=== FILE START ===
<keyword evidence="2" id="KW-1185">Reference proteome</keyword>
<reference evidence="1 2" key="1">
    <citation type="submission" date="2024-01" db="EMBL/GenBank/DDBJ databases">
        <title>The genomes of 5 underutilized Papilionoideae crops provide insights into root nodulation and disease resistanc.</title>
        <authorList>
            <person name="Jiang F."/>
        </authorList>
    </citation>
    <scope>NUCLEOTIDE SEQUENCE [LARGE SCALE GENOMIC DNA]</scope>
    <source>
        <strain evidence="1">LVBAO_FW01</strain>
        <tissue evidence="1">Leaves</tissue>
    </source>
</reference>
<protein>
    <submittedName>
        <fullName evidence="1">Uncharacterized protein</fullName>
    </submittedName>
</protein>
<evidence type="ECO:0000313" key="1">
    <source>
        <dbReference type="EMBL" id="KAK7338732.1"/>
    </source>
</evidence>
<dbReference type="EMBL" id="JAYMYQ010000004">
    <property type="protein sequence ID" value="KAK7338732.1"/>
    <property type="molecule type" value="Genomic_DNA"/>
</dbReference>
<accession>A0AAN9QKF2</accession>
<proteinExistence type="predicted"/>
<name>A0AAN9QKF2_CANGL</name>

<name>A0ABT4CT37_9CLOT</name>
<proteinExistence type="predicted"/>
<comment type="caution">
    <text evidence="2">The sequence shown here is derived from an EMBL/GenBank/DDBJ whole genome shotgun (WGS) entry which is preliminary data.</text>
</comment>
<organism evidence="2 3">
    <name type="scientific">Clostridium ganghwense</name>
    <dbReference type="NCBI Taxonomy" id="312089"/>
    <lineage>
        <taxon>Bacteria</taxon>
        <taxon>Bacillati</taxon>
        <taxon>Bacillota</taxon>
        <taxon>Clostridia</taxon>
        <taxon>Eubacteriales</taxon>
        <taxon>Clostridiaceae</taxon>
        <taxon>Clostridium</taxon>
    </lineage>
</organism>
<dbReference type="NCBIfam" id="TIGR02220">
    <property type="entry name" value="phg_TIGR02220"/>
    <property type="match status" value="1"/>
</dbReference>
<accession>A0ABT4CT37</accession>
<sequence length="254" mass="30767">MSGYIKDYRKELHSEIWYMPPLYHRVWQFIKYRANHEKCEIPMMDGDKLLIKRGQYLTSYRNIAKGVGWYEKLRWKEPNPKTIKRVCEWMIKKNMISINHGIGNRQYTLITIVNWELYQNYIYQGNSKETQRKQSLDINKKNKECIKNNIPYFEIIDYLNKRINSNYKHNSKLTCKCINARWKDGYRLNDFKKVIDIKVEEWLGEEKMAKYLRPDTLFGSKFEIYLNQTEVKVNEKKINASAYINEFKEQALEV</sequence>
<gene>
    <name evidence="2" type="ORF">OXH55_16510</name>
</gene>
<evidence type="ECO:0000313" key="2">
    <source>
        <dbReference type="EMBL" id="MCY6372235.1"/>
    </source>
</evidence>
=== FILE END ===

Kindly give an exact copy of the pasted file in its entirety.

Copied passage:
<keyword evidence="2" id="KW-1185">Reference proteome</keyword>
<reference evidence="1 2" key="1">
    <citation type="submission" date="2024-01" db="EMBL/GenBank/DDBJ databases">
        <title>The genomes of 5 underutilized Papilionoideae crops provide insights into root nodulation and disease resistanc.</title>
        <authorList>
            <person name="Jiang F."/>
        </authorList>
    </citation>
    <scope>NUCLEOTIDE SEQUENCE [LARGE SCALE GENOMIC DNA]</scope>
    <source>
        <strain evidence="1">LVBAO_FW01</strain>
        <tissue evidence="1">Leaves</tissue>
    </source>
</reference>
<protein>
    <submittedName>
        <fullName evidence="1">Uncharacterized protein</fullName>
    </submittedName>
</protein>
<evidence type="ECO:0000313" key="1">
    <source>
        <dbReference type="EMBL" id="KAK7338732.1"/>
    </source>
</evidence>
<dbReference type="EMBL" id="JAYMYQ010000004">
    <property type="protein sequence ID" value="KAK7338732.1"/>
    <property type="molecule type" value="Genomic_DNA"/>
</dbReference>
<accession>A0AAN9QKF2</accession>
<proteinExistence type="predicted"/>
<name>A0AAN9QKF2_CANGL</name>

<name>A0ABT4CT37_9CLOT</name>
<proteinExistence type="predicted"/>
<comment type="caution">
    <text evidence="2">The sequence shown here is derived from an EMBL/GenBank/DDBJ whole genome shotgun (WGS) entry which is preliminary data.</text>
</comment>
<organism evidence="2 3">
    <name type="scientific">Clostridium ganghwense</name>
    <dbReference type="NCBI Taxonomy" id="312089"/>
    <lineage>
        <taxon>Bacteria</taxon>
        <taxon>Bacillati</taxon>
        <taxon>Bacillota</taxon>
        <taxon>Clostridia</taxon>
        <taxon>Eubacteriales</taxon>
        <taxon>Clostridiaceae</taxon>
        <taxon>Clostridium</taxon>
    </lineage>
</organism>
<dbReference type="NCBIfam" id="TIGR02220">
    <property type="entry name" value="phg_TIGR02220"/>
    <property type="match status" value="1"/>
</dbReference>
<accession>A0ABT4CT37</accession>
<sequence length="254" mass="30767">MSGYIKDYRKELHSEIWYMPPLYHRVWQFIKYRANHEKCEIPMMDGDKLLIKRGQYLTSYRNIAKGVGWYEKLRWKEPNPKTIKRVCEWMIKKNMISINHGIGNRQYTLITIVNWELYQNYIYQGNSKETQRKQSLDINKKNKECIKNNIPYFEIIDYLNKRINSNYKHNSKLTCKCINARWKDGYRLNDFKKVIDIKVEEWLGEEKMAKYLRPDTLFGSKFEIYLNQTEVKVNEKKINASAYINEFKEQALEV</sequence>
<gene>
    <name evidence="2" type="ORF">OXH55_16510</name>
</gene>
<evidence type="ECO:0000313" key="2">
    <source>
        <dbReference type="EMBL" id="MCY6372235.1"/>
    </source>
</evidence>